This happened mainly when fashion weeks started in India more than a decade ago. Solo shows where designers did drama came to a grinding halt as they realized that with much less cost they can get the same attention at fashion weeks. And fashion weeks being commercial platforms insisted that designers show commercially viable clothes on their runways.
That was the death of theatrics at fashion presentations. What was surprising was that with the beginning of Couture Week, where such theatrics are officially ‘allowed’, designers seem to be reluctant to go for it even as the industry opened up over the years. People are aware of fashion and elements of drama that come with it now. But still designers seem to be wary of something that may ‘scare’ people. Perhaps on platforms such as Couture Week, they should let their creativity flow free, only then it can become what it’s known well for… theatrics!
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A couple of days ago at the Mumbai airport lounge I bumped into actress Deepika Padukone. I had met her during her modelling days but since the time she started off as a successful actress, I never really had a chance to meet her or talk to her again.
For me, Deepika is the best in terms of her personal style, and of course her on screen appearance as an actor. She has a perfect body, a beautiful face and even from her very first film, she proved that she could act. When my fashion designer friend Neeta Lulla introduced me to her again at the lounge, I found that she looked just the same, and was as warm as well.
After Neeta and Deepika left the lounge to board their plane to Goa, I sat once again and looked around. I saw Milind Soman busy talking to someone on the phone. I walked up to his side and we started chatting.
I have known Milind now for about 15 years… since his modeling days. He stopped modeling when he right at the top of his career to pursue his interest in films. No doubt, all the fashion lovers were damn disappointed.
I remember the days he used to do runway modeling. He was perfect from every angle. He always walked with confidence, wading through shrills and hoots that used come from pretty girls in the audience with an expressionless face. He never really cared of all the adulations. He did what he did best… modeling and never did hang around or been seen all the trivial things that we get to see models doing these days at night clubs or at parties.
That was what I liked about him. He seemed like a man of principles. For me, Milind Soman by far is the best model India has ever produced. He probably is the only male super model as far as I am concerned. There was no one like him before and I really haven’t seen any guy like him after he opted out of active modeling.
I wish male models of today were like Milind. Often we hear that male models are no comparison when it comes to their looks or intellect. It is true to a large extent. Barring a few, there hardly are any good male models in the fashion industry today. There are those who enter the industry purely because they do ‘favours’ to gay fashion designers. And they stick out like sore thumbs on the fashion runway. Sheer crap.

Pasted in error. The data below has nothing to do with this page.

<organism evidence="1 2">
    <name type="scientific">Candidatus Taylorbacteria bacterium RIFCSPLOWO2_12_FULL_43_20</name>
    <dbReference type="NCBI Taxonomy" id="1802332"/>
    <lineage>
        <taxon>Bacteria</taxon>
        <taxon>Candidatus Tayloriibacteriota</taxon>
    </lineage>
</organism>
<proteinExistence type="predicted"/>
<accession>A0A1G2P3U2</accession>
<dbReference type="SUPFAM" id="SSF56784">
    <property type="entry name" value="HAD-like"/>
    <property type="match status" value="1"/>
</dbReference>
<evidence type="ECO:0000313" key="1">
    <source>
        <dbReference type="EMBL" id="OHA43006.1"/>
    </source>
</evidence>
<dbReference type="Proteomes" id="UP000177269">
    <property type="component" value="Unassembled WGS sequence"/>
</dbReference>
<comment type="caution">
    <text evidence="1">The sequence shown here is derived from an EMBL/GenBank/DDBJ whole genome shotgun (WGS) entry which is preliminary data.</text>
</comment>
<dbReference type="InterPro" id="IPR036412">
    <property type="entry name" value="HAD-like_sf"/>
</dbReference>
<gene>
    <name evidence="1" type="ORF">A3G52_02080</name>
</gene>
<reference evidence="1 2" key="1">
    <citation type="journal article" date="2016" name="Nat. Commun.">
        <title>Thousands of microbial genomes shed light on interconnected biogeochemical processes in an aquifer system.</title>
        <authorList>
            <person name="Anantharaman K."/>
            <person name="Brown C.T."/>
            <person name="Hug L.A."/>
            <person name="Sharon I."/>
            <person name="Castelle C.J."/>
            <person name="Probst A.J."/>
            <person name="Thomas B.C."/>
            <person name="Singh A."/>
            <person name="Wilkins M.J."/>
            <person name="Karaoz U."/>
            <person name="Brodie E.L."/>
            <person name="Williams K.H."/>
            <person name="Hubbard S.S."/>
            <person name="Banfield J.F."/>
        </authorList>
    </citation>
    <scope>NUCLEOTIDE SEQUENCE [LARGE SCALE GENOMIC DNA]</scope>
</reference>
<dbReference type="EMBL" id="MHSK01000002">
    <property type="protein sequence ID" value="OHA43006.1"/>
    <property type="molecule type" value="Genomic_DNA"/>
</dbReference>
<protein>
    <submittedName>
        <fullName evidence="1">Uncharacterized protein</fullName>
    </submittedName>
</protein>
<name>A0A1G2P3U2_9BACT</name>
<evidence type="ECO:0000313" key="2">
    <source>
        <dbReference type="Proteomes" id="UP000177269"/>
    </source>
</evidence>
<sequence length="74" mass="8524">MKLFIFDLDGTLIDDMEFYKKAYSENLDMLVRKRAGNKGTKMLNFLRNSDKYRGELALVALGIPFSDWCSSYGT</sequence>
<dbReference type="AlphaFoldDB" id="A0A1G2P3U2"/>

But the days when Milind (and, to a certain extent Arjun Rampal) used to model, things were different. Even today, when he is not into active modeling, he still looked very fit, very smart and of course, very handsome. And people still recognize him for what he did many years ago.
I saw a Kingfisher airlines girl approaching him and asking him whether he will pose for a photo with her. He said okay, got up, got his photo clicked and came back to the couch where he was sitting before.
Milind Soman is a man who is still missed on the fashion runway. I am sure he will be welcomed with open arms should he decide to come back!
Just the other day I was doing my recce of some of the designer stores that I do on a routine basis. I do this not just to see how the stores are doing but to know how designer merchandise are displayed and managed at these stores.
Looking at the stores I realized that our fashion designers give least importance to their window displays (or VM, the visual merchandising part).In most stores, windows are shabbily or done in the most unattractive manner. Once inside, the same was seen on the shelves and racks. I also saw a mannequin that seemed to struggle out of an ill-fitting outfit.
Some of these stores that are situated in a mall where some of the leading names in the world of luxury are also situated look completely out of place. I know for a fact that each of these luxury brands takes a lot of effort in doing their windows and VM part so as to get the attention of prospective clients. They have specialized staff handling these parts and the end result is always an attractively displayed product shelf coupled with an equally pleasing window that prompts the customer to walk in to have a look at products. Once inside, trained staff (atleast in most cases) will assist them with product details and purchases.